KP: How long did you take piano lessons?
JMS: Once I started taking again, I probably took lessons from the 7th grade though college and graduate school, but I didn’t take piano in my doctoral studies as there I focused on composition and orchestration.
KP: Were you encouraged to compose or improvise by your teachers?
JMS: Yes, I was encouraged some by early teachers, but really developed it on my own mostly. Improvisation and playing by ear didn’t come naturally to me, yet I was always very fascinated by those who had those skills. I actually taught myself through the study of music theory and applied that to improvisation and composition. I love to improvise! And composition is really selected improvisation. If you want to be a great composer, learning improvisation is crucial. At first, if the note wasn’t written on the page, I couldn’t play it. So my learning improvisation was somewhat a backward approach from most people. However, I believe this makes me able to teach improvisation to other pianists who were perhaps classically trained with teachers who discouraged improv, usually because the teachers themselves were not comfortable teaching it as many times we all stick with our strengths. Yet it is my opinion that professional musicians need to learn it all from reading music, reading chord charts, playing by ear, and improvisation.
KP: I agree. My teacher really discouraged improvisation, so I’ve always felt kind of cheated there. When did you write or compose your first song?
JMS: I started to write some simple piano songs and melodies while I was in junior high school. My first published song was named “Falling Star” and was with Shawnee Press back in 1981. After that, I had the “bug” to continue publishing as a composer. I was writing all the time and was determined to get another song published. I sent out hundreds of half-baked songs and got just as many rejection letters (if I was lucky to get one). However… it took 8 years before I got my second song published. There’s a lot to be said about persistence and paying the price to achieve your dreams.
KP: Absolutely! When did you start playing professionally?
JMS: I started playing piano and organ in church for pay when I was in high school and played in various professional settings over the years; I’ve been in a number or church music positions as well.
KP: Who were some of your favorite musicians when you were growing up?
JMS: Some of my favorites growing up included Barry Manilow, Jim Croce, Chuck Mangione, Spirogyra, Nat King Cole, Earl Klugh, Frank Sinatra, Andre Crouch, and many others. BTW, in the piano area that I write in now, my favorite is Kevin Kern… I love his music and it always takes me to a place I long to be.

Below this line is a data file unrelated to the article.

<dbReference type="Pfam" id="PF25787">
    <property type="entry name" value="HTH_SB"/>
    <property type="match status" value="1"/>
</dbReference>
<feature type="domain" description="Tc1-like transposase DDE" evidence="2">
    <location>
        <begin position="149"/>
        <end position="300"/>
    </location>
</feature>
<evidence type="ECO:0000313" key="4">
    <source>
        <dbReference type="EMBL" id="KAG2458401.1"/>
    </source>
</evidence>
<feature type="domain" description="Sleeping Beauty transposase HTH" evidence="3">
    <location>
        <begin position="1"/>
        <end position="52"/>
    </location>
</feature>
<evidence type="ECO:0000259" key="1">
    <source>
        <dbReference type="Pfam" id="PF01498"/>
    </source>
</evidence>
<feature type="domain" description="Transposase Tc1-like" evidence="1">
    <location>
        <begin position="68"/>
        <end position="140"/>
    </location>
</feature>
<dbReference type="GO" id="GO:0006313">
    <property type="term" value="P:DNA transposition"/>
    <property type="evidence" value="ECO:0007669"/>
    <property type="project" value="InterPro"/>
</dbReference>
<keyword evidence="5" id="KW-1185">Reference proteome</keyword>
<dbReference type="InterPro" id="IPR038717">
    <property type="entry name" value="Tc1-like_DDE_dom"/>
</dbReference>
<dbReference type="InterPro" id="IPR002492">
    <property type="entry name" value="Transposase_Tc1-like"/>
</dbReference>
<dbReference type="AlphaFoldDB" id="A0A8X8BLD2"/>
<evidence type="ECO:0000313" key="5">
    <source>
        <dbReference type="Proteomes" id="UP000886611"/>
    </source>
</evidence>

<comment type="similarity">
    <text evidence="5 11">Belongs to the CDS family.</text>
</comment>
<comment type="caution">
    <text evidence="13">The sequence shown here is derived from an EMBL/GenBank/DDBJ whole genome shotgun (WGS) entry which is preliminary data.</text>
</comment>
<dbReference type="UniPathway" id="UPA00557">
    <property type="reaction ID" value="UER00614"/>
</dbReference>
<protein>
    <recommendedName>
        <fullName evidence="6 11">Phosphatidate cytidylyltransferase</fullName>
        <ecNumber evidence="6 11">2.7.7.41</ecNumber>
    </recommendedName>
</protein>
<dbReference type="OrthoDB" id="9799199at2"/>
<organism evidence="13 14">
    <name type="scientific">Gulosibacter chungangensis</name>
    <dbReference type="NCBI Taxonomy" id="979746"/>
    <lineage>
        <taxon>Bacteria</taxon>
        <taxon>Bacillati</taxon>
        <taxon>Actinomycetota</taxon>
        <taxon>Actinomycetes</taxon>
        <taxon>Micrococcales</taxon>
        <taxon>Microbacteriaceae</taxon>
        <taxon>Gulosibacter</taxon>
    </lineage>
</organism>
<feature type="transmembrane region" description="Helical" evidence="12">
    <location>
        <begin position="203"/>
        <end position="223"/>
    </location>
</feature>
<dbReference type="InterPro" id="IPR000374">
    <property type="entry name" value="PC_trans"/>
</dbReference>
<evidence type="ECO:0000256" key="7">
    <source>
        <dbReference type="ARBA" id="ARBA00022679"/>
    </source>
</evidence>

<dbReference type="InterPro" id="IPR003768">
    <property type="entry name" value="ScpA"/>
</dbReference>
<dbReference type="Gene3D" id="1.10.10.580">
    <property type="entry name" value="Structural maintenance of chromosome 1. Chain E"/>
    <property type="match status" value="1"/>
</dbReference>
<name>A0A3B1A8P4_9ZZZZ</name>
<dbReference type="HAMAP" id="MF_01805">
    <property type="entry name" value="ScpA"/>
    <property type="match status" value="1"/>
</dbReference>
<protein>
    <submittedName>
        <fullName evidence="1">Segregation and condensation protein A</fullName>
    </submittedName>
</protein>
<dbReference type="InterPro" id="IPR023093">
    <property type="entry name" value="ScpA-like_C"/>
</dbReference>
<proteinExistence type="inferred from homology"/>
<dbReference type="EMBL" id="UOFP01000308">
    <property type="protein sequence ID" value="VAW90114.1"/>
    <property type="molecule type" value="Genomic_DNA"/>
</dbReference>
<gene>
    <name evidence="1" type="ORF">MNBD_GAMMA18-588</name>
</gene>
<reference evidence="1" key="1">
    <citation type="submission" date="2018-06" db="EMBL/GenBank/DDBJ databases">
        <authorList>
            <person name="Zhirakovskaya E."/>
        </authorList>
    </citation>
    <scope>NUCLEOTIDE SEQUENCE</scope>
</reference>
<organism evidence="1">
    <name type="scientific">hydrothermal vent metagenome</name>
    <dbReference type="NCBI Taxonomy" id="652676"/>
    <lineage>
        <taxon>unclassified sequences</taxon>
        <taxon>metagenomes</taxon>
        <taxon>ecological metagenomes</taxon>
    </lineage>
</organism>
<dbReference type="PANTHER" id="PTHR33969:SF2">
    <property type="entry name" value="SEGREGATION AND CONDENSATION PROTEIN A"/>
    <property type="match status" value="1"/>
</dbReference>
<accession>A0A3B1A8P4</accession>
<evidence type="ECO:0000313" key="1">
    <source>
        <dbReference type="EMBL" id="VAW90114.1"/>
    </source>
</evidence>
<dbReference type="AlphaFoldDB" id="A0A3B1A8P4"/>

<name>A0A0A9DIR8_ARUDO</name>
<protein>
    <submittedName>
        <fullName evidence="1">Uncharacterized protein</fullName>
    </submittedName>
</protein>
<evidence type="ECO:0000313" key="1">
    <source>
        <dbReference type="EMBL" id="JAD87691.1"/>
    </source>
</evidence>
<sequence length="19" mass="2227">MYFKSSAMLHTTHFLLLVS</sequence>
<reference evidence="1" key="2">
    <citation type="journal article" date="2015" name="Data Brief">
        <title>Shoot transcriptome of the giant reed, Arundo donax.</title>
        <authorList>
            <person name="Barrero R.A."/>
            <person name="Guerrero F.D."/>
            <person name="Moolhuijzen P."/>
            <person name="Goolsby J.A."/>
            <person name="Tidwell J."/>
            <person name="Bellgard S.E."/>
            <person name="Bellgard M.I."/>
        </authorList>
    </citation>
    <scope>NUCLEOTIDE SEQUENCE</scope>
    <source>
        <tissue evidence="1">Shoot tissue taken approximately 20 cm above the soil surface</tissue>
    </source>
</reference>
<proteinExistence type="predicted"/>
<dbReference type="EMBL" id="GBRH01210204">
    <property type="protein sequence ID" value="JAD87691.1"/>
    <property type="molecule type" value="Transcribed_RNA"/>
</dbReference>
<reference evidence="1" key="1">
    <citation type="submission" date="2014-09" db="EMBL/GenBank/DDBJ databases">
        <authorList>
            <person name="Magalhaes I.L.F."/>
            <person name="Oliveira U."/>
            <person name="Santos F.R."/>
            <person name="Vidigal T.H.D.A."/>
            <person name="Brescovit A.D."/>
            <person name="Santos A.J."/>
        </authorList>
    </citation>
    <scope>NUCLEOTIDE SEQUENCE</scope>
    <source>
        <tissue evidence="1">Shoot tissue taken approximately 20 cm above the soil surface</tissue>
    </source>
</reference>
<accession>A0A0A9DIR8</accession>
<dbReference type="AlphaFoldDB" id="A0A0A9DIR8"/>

KP: I’ve known Kevin for a lot of years. He’s a great guy and an amazing pianist! He’s done several house concerts both here in Oregon and back in the SF Bay Area (when we both still lived there). The first one was a workshop with some of my piano students and that was the first time Kevin had heard someone else playing his music. It was an amazing experience to share that moment with him!

Which instruments do you play besides piano and keyboards?
JMS: Besides piano, I play guitar, organ, and in the distant past played some trombone, violin, viola, and saxophone. However, piano is my main thing!

KP: Who and what are some of the influences on your music?
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JMS: Some of the previously mentioned musicians. Classically, I love Rachmaninoff (my favorite composer) along with Ravel, Puccini, Sibelius, Tchaikovsky, Bach, and many others.
KP: What has been your most exciting musical experience to date?
JMS: Probably having written a song with Joseph Martin entitled, “Without Love… We Have Nothing,” (내가 천사의 말 한다 해도) which has become one of the most well-known Asian wedding songs around the world and gained me a couple all-expense paid trips to Korea where I taught master classes on writing and improvisation and was the featured clinician at some large church music workshops with Sunmin Music because of the song’s success.
KP: Wow! Is there anything else you’d like to “talk” about?
JMS: I’m very happily married to my wife, Babra, where we reside in Nashville with Jewel Grace, my step daughter. Babra is a full-time employee at Amazon and I’m always proud of her, as she is consistently one of their top employees. My daughter, Heather, lives in Quantico, VA where her husband is a Marine and where my one year-old grandson, Jackson, lives and who looks just like me! Also, besides working at Welch College, I play piano every week at a Baptist church near our home.

Many thanks to James Michael Stevens for taking the time to chat! For more information about James and his music, be sure to visit his website and his Artist Page here on MainlyPiano.com.
Kathy Parsons
October 2020